Our schedule in Nigeria doesn’t allow for much free time, except we do have some time on Sundays and in the evenings to spend as we choose. Here are some things we’ve done during our down time:
MOUNT BALDY HIKE
This little mountain is located about one mile from the hospital compound. Mount Baldy is what Abby calls it since it’s pretty bare. It’s a relatively short hike, but pretty steep. The hike starts off in a bushy area that the locals regularly burn down in order to make it passable by foot and easier for hunting. In fact, we passed a section of bush being burned on our way to Mount Baldy.
There is one stretch of the hike that was steep we were nearly crawling on our hands and knees on the way up. Thankfully, the hike is mostly on this black rock which is very grippy. It reminded us of the slick rock in Moab, Utah.
At the top, there were some nice views of the surrounding bush.
Jay climbed up a tree at the top. We asked him to please be careful as we did not want to have to carry him down the mountain if he got injured.
This next picture I took looking back up at John and Glenn on the way down gives some perspective on what it was like to hike down. In my opinion, going down something steep is scarier than going up.
The pictures look hazy because of the harmattan (sand blowing in from the Sahara Desert). Several days during our time here the harmattan has been so bad that my eyes get all red and teary and it looks like I am crying. I have to tell people that I’m not crying, it’s just the harmattan getting to me.
HOSPITAL MOUNTAIN HIKE
There is another small mountain that sits right behind the hospital compound. We hiked up this one as well. It was easier hike, not as steep, and provided nice views of the hospital compound and the town.
The Birdseye view gives you a sense of the size of the hospital compound. All of the buildings in the following picture are part of the hospital compound (and this is just a zoomed in picture of part of the compound). What you can’t see in this picture is the new outpatient building site – it’s hidden behind trees.
The following is a picture not zoomed in. You can see the hospital buildings in the middle, to the left of that are the residences on the hospital compound (most are hidden behind trees). In the upper left hand corner of the picture is Titcombe University and in the upper right hand corner of the picture is the town of Egbe.
EGBE RUNNING CLUB
Upon arriving here, I was excited to find out that Abby had started a “running club”. We go on short runs in the evenings – 2.5 to 3 miles. Sometimes it is just Abby and I with maybe one other person and other times it is 5-6 of us all running together. We run on the little dirt road that goes from the hospital compound toward the dam. The runs are tougher than I would have thought – just running in the heat after working in it all day makes it hard. But on top of that, the road is hilly and uneven – pretty much like trail running. Nonetheless, it feels great to be out there running, to get the heart rate up and get those endorphins flowing. There is a really cute picture of Abby and I during one of the runs, but I will have to add that to this post later as I don’t have a copy of it yet.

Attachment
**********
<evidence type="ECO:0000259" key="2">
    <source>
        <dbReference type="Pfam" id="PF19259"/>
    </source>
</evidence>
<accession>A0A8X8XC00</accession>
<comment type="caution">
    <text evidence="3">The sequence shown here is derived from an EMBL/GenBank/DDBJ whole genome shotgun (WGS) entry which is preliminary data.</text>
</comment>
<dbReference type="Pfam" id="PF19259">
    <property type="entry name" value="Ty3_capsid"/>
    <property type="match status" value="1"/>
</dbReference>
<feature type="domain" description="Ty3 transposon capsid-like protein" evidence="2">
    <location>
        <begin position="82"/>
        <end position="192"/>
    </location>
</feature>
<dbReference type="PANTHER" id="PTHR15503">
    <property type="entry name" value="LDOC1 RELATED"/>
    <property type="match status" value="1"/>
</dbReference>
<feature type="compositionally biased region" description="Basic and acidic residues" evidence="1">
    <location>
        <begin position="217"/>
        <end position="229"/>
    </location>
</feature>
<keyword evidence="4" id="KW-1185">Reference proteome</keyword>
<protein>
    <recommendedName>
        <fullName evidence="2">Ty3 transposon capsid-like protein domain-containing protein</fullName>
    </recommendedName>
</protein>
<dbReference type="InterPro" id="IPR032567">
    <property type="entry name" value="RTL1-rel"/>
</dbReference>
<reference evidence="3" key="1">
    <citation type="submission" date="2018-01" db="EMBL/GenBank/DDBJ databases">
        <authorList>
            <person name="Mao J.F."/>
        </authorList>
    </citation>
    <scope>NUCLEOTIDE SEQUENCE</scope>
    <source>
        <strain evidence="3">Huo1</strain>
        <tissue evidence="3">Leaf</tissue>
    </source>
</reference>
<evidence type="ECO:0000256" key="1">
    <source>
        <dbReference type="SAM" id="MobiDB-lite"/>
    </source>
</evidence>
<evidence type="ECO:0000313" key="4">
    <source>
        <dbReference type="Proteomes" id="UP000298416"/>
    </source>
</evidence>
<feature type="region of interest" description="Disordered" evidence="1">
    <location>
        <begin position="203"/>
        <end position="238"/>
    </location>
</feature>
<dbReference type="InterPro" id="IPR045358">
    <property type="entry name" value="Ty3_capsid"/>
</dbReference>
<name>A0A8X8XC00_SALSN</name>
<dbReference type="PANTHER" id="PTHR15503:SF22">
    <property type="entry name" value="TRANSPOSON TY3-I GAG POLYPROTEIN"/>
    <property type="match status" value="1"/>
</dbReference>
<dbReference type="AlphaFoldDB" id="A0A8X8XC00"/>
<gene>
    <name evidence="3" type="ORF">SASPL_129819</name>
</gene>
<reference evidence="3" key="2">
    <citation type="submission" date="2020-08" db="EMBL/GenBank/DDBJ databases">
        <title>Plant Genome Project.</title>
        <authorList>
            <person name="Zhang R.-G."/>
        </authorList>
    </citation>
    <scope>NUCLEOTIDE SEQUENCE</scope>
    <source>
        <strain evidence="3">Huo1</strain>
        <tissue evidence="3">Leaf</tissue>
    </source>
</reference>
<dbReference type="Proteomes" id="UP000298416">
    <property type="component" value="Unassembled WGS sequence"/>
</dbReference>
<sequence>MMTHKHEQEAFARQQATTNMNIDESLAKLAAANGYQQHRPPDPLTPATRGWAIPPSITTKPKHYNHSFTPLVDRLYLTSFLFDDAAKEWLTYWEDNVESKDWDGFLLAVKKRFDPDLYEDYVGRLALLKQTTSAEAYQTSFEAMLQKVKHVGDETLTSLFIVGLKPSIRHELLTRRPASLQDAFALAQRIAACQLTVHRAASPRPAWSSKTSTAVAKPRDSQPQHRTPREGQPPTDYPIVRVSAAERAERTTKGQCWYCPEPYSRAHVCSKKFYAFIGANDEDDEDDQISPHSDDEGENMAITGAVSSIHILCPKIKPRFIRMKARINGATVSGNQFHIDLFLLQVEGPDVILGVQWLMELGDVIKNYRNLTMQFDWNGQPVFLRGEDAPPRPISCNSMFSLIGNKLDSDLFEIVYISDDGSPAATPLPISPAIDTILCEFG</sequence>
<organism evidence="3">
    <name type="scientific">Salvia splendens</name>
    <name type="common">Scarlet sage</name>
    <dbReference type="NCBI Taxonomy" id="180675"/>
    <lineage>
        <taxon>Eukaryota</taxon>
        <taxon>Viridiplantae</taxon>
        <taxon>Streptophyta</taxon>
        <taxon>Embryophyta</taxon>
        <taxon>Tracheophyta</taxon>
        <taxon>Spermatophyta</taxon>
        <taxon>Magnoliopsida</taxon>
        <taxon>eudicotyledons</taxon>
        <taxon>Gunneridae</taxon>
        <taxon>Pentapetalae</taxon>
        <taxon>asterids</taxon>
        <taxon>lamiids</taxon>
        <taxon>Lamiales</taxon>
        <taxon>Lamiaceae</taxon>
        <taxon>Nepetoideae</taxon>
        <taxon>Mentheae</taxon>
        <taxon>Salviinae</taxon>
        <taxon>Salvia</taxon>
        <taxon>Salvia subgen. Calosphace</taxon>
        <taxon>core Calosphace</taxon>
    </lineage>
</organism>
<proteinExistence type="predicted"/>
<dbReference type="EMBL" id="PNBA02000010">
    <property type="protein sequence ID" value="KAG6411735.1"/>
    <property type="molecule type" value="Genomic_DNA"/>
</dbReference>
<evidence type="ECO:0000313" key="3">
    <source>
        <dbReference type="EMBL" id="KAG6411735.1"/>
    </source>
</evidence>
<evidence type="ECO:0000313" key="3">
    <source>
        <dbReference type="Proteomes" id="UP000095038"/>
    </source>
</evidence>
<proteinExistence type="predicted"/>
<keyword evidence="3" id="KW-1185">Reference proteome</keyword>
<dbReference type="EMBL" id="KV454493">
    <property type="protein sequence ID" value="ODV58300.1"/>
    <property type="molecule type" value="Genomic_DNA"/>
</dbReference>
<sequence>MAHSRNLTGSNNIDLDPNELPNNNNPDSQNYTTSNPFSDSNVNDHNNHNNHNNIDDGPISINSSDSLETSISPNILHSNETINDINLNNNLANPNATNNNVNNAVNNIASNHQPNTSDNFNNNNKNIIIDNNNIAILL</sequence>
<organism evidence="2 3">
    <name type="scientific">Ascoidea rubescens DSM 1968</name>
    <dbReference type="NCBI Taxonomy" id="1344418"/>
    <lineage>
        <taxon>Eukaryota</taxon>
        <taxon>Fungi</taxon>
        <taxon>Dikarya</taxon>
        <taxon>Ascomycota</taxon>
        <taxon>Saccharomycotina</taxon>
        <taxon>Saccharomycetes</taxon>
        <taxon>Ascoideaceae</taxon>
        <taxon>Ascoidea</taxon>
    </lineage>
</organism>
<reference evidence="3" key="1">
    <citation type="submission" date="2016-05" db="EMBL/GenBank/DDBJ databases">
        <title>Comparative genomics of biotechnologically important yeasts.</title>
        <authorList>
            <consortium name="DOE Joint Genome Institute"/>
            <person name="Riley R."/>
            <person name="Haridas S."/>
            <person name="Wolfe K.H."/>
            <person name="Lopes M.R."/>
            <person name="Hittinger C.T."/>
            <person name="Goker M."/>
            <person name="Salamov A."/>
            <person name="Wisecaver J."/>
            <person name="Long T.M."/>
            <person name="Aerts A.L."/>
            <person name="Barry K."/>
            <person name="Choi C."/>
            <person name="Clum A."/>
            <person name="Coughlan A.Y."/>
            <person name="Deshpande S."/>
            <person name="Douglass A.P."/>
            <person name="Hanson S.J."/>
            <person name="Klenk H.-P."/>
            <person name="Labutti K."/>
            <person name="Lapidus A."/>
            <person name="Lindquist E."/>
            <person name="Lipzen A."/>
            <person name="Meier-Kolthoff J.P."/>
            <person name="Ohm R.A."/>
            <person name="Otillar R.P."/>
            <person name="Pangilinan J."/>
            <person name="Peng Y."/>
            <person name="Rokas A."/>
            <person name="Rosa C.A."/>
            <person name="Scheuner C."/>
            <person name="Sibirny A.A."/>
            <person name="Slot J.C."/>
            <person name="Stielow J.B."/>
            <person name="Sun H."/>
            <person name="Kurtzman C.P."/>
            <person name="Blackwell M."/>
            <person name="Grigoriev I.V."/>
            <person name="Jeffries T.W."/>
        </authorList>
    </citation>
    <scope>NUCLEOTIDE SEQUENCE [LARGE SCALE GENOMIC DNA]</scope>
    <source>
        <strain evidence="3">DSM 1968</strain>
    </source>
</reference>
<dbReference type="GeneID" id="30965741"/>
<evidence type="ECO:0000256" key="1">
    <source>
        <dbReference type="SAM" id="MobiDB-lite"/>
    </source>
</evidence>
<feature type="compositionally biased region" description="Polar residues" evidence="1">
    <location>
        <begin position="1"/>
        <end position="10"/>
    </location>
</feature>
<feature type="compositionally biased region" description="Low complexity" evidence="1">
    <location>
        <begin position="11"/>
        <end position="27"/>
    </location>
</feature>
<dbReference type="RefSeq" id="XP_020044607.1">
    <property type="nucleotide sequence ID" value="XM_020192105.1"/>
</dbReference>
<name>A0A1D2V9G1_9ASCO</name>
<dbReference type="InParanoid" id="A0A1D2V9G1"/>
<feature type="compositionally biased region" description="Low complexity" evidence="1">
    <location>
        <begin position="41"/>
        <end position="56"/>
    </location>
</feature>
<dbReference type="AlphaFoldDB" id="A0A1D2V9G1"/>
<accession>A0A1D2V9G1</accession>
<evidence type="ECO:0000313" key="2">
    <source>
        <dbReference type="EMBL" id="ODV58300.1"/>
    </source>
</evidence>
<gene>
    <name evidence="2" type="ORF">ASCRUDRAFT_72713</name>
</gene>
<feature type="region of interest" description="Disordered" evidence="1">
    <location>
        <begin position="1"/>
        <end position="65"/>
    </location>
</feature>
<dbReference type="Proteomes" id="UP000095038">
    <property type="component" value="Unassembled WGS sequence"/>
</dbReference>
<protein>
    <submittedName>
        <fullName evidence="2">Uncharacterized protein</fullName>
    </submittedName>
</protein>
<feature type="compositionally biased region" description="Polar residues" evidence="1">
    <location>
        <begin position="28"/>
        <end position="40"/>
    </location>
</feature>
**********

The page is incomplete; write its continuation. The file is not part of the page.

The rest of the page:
BASKETBALL AND PING PONG
Just like I was excited to find out about the running club, Jay was excited to find out about the basketball court and ping pong table on the compound. Both were popular activities with the guys.
Jay’s hair was pretty long by the time we got to Nigeria. After a few days of working in the heat, he decided it was time for a buzz cut. Thankfully, Abby cuts Mark’s hair here and was willing to help Jay out.
Abby’s sister Erin is here now and brought pedicure stuff in her suitcase! One night, we had a girls night (me, Abby, Erin, and Dr Laura) and did pedicures together. It was a lot of fun. The work and dirt here are hard on your feet, getting my feet scrubbed down and cleaned up and having a fresh coat of nail polish on my toes was long overdue.
Our housemate Chris (who is here for 6 months) brought a laptop and movies to Nigeria. One night, we watched a movie on his laptop. Having been without a TV for several weeks, that was a special treat!
As with other places on our journey, we’ve used down time to do reading. During our time here, we both read “Tread Upon the Lion”, the incredible story of Tommy Titcombe (the missionary who came to this area a hundred years ago – more about him to come in a future post). I’ve also been making progress on Les Miserables – great book, but a long one! Jay is reading EntreLeadership by Dave Ramsey, which he borrowed from Mark & Abby.
POST DINNER CONVERSATIONS
A number of nights, we’ve simply stayed late at dinner, talking with people. It’s always interesting to meet and get to know people during your travels, and I think even more so when you are volunteering together. And, of course, we’ve really enjoyed our conversations with Mark & Abby and just getting to spend time with them!
Wow, sounds like you keep busy day and nite. I know you want to see as much as possible while you are there. Also keeping the running going so you’ll be ready for your race when you get back home. Glad thngs are going well for you. Lv. Grandma
Ouch, Jay’s buzz cut hurt. I am sure it is much cooler. Loved your blog again. Can’t believe all the hiking and running you are doing. That is awesome. Great views. Les Miserables is such a great book. Glad you like it. Couldn’t believe it was a free download for a day. You and Jay are adapting so well in Nigeria(or so it appears?) You are so descriptive in your blog I almost feel like I am there. Abby’s blog on the cistern was very interesting. Much work has been done. So glad you and Jay were able to contribute.
Love you posts! And pictures!